- Mulesing-Free Wool Certified: If you want to buy ethical wool, we highly recommend finding a mulesing-free wool. We aren’t going to go into detail on what mulesing is, but it’s a pretty horrendous practice done to sheep. So horrendous, New Zealand banned it. Mulesing is most often practiced on Merino sheep in Australia, so be sure to double check the practices of the farm before purchasing.
- Responsible Wool Standard Certified: This organization focuses on protecting animal and social welfare and preserving land health.
- Certified Animal Welfare Approved by a Greener World: This certification requires ranchers to raise animals on a pasture or range, are only awarded to independent farmers, and have comprehensive standards for high welfare farming.
- Global Organic Textile Standards: This certification focuses on ecology and social responsibility for textiles.
- Certified Humane: This organization’s mission is to improve the lives of farm animals everywhere.
Where did the wool come from? The further away, the higher the shipping carbon footprint. It can also be worth looking into whether the farm carbon offsets its shipping emissions.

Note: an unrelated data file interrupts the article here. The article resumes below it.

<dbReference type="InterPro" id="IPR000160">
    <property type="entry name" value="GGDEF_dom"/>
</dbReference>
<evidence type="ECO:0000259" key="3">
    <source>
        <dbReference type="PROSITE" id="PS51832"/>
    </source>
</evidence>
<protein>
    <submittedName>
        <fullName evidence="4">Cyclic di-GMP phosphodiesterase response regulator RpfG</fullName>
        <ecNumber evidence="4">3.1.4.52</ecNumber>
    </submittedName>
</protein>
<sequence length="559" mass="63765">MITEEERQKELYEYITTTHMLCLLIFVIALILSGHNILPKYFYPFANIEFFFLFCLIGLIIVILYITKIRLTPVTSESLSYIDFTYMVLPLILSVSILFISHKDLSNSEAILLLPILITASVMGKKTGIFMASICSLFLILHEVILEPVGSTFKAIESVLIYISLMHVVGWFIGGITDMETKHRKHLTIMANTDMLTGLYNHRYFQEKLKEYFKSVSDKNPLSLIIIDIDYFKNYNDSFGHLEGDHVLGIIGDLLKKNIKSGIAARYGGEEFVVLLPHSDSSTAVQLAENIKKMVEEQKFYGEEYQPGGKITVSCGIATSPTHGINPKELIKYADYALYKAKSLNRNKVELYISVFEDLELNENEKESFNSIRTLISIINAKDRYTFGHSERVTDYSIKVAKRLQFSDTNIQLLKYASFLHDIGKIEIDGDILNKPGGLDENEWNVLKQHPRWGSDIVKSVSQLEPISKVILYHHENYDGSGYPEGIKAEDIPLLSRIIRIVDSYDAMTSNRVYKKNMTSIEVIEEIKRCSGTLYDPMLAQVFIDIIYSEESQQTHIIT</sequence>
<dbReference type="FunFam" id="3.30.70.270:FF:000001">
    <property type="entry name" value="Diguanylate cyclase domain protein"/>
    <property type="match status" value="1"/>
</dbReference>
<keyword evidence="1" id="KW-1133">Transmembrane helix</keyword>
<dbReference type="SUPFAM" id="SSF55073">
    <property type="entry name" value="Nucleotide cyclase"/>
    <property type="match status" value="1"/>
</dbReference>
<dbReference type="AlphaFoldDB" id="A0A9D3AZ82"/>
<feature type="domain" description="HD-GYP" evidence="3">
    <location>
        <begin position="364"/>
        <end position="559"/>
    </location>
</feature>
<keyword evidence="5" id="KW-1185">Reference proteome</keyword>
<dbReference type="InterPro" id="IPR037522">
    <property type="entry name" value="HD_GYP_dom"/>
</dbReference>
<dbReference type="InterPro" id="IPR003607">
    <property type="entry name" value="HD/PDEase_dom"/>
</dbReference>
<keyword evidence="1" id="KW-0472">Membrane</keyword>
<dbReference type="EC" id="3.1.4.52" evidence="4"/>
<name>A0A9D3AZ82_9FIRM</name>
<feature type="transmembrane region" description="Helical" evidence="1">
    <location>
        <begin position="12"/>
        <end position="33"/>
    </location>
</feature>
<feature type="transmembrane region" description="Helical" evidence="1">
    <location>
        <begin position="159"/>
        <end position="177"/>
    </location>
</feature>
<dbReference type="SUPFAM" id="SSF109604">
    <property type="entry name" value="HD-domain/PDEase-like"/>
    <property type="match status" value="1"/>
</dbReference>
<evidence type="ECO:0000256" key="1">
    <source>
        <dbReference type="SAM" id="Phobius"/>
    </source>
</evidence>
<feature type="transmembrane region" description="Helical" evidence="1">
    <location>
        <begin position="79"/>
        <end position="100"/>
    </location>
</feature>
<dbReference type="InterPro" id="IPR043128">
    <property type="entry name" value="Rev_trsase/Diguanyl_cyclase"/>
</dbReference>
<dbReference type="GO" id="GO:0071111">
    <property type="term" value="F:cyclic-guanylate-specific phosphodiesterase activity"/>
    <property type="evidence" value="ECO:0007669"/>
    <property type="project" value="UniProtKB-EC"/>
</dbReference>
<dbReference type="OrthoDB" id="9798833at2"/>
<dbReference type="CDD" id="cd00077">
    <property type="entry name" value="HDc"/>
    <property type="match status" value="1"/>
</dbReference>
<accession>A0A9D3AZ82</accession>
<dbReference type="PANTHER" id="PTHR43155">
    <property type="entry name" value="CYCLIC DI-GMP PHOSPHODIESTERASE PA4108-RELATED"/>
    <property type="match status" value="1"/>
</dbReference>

Is there an option to buy recycled wool instead? Wool is the most reused and recycled fiber of the major apparel fibers. People are constantly finding ways to make new and innovative products with recycled fibers. Picking a recycled product is almost always the most sustainable option.
When it comes to Sustainable Wool, Look for the Correct Certifications and What’s Nearby
To make the most sustainable and ethical wool investment, check out wool farms in Texas and California. These two states are the main producers of wool in the US. Once you find wool with the shortest possible carbon footprint, it may be time to seek out what certifications the ranch has received.
If you’re looking to use wool as a carpet or rug, be sure you read our Eco-Friendly Carpet blog post. It includes an in depth analysis on how to purchase the most sustainable carpet to keep your family and the planet safe.
Does anyone really like bugging businesses for accreditation and doing the leg work to find the most sustainable wool option for your home? While this may sound like a chore to you, finding sustainable options for a remodel or build is what we live for.
Start a conversation with us about your hopes and dreams for your sustainable home. We’re ready to support you in making an educated investment and talking through the best products for your project.